As mentioned earlier, serveral crates of Aladdin Deck Enhancers were manufactured by Codemasters and shipped to Camerica - ready to ship to retailers along with
6 games already released normal cartridges but now rewamped to work with the Aladdin gadget. However before marketing and sale of the Aladdin Deck Enhancer ever
really got off the ground, the Camerica adventure ended as the company went belly up. The fall of Camerica could easily have been the fall of Codemasters also.
Bills were rolling in and Codemasters was without a publisher in the US. After an attempt to work as a distributor themselves, Codemasters eventually gave up
their unlicensed NES business in the states.
But before they abandoned their American activities they upgraded the Aladdin Deck Enhancer to version 2.2 (Version 2.0) which supposedly didn't well too well
either - These V2 Aladdin Deck Enhancers were years later picked up by an ebay seller, not really knowing what it was, a total of 6 pallets of Aladdin Deck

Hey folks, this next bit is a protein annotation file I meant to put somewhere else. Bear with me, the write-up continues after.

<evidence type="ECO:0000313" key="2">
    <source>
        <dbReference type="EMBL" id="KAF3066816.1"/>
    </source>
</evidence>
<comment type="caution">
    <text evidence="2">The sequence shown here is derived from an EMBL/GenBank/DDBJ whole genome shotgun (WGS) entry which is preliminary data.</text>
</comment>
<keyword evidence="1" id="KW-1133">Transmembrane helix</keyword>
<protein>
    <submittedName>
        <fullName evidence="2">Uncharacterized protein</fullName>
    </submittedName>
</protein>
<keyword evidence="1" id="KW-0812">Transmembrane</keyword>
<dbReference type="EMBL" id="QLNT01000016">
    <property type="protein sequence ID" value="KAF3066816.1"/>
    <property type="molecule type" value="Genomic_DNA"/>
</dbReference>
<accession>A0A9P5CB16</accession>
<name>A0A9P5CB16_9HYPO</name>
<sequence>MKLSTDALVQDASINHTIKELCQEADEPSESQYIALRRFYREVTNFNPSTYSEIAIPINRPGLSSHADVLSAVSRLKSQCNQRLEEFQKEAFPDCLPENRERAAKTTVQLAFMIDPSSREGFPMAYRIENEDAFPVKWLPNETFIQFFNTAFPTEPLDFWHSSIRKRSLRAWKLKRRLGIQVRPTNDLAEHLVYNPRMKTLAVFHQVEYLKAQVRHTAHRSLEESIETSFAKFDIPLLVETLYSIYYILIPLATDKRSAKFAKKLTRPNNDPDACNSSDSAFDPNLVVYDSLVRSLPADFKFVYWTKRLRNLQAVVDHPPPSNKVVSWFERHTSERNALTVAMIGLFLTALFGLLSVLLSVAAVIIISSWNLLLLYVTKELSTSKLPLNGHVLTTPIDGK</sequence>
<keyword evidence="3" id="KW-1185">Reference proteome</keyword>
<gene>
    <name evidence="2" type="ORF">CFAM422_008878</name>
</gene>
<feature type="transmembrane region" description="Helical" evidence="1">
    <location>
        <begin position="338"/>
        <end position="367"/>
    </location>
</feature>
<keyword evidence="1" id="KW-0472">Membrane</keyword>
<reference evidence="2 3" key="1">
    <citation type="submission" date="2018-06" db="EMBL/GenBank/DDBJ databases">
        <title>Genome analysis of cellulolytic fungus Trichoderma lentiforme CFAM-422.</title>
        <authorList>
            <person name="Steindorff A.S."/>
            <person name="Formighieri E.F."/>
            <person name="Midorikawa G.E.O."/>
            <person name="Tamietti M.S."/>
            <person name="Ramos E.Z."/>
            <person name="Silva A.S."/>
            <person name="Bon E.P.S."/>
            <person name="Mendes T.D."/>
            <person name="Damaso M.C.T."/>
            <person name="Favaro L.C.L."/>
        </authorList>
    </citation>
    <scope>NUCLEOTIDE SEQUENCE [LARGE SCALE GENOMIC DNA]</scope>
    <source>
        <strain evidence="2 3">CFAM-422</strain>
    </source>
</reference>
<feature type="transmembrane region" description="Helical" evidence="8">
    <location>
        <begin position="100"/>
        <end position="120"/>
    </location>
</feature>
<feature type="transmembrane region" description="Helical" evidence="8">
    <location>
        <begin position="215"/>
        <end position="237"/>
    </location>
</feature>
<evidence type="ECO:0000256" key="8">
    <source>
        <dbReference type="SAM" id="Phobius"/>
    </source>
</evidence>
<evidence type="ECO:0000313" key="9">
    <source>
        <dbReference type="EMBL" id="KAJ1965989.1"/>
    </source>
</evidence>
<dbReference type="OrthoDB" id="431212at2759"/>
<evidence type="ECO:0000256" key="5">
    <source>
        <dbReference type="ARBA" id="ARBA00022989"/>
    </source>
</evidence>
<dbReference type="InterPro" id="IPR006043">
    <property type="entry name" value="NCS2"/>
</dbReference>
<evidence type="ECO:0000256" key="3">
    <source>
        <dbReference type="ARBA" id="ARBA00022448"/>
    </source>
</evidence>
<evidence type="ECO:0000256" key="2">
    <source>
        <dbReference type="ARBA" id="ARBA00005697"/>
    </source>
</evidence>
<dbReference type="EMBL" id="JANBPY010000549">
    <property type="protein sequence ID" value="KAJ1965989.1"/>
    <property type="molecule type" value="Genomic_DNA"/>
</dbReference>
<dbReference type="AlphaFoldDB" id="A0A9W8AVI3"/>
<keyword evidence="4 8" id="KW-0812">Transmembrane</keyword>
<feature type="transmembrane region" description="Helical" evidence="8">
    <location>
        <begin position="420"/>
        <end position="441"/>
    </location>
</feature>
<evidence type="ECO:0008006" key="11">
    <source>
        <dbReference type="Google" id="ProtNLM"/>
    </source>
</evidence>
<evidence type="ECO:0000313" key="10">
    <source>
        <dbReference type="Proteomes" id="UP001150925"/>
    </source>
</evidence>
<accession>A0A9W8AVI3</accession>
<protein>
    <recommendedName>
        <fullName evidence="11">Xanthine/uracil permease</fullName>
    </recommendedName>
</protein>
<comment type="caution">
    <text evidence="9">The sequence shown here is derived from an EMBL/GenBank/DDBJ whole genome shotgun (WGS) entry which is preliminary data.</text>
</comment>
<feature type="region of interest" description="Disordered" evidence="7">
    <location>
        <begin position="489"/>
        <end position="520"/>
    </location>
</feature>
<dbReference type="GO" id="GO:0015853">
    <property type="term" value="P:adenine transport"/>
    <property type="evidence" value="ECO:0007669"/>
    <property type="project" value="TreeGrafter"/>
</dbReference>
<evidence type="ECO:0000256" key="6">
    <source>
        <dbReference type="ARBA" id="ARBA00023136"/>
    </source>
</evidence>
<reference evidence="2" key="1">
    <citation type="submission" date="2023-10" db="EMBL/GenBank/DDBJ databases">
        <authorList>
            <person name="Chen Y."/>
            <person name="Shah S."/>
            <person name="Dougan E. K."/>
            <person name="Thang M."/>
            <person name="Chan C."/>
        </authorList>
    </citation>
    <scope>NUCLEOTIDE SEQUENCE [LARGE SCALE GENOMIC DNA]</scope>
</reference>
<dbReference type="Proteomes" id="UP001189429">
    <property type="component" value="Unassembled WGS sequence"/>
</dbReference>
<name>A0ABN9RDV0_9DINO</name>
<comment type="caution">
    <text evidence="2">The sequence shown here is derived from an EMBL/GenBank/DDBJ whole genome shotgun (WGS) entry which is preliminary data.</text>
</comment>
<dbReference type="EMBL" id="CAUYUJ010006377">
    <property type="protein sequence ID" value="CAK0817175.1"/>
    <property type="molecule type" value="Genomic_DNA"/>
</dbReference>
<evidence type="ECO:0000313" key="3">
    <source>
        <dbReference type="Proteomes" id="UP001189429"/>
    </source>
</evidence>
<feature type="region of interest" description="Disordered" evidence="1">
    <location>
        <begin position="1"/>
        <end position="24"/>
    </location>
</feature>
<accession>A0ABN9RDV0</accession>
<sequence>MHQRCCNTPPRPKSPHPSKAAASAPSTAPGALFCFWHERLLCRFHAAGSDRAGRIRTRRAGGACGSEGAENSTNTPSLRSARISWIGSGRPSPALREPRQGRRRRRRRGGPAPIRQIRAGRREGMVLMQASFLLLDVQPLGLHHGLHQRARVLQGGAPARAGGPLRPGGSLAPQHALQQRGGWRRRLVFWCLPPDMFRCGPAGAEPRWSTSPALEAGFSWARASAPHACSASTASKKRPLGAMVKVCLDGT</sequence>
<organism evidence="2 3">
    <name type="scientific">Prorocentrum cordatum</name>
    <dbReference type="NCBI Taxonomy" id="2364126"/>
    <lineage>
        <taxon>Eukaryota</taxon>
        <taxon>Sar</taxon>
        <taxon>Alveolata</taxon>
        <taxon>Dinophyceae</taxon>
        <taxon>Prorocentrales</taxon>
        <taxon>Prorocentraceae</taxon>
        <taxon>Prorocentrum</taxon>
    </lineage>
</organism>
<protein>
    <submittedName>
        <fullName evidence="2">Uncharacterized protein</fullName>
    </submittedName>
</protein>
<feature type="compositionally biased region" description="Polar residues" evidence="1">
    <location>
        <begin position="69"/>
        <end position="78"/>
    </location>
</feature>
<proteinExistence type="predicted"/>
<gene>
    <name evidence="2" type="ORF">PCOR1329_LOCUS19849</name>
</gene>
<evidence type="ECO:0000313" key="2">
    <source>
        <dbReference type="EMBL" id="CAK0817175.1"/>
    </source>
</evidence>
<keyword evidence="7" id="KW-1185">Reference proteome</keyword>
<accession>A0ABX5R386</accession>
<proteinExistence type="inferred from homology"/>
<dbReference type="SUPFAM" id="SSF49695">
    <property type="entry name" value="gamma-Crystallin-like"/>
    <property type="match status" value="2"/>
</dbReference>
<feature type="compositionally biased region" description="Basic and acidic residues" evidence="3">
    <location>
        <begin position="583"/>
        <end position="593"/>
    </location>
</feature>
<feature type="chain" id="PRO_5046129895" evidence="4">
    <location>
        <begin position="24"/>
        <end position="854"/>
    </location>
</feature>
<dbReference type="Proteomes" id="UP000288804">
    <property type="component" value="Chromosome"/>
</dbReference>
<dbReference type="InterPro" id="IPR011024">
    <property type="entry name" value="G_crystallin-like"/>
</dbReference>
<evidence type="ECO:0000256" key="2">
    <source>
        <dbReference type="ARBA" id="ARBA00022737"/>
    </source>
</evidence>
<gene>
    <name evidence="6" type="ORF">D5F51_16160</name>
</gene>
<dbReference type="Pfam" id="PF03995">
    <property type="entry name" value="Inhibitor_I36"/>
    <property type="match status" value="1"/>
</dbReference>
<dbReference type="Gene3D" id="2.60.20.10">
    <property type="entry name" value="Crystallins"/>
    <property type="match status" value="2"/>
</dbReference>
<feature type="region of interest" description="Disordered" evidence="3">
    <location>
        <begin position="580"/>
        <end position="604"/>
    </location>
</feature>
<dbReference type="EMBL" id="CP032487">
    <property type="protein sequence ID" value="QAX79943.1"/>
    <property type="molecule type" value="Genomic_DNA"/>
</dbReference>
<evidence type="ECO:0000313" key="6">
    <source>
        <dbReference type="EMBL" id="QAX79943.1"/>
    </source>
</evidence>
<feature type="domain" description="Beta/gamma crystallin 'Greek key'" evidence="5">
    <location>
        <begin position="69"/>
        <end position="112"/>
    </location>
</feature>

Enhancers. This beings me to the question of how many Deck Enhancers that actually exist and how limited the production run actually was?
The initial version of the Deck Enhancer, revision 1.1, features a switch for NES deck compatibility, while revision 2.2 most likely used the same bypass
technology as was used in the late european Codemaster releases, known as the "black carts", using a design much like the Aladdin Deck Enhancer.
A limited release of the Deck Enhancer happened in the US, Codemasters decided not to bother releasing it in Europe, eventhough it's compatible with European
NES decks. Along with the Deck Enhancer was as mentioned 6 aditional "compact cartridges" produced for the release of the Deck Enhancer. All of these games
were already available as normal stand alone cartridges. Another 11 games were announced as "comming soon" on the back of the Deck Enhancer box but none of
these games ever saw the light of day as Deck Enhancer carts, 3 of them went totally unreleased. I will get back to the unreleased as well as released games
The Aladdin Deck Enhancer went on sale in February 1993 with a MSRP of $39.99 along with 6 aditional games priced below $20. At Winter CES Camerica announced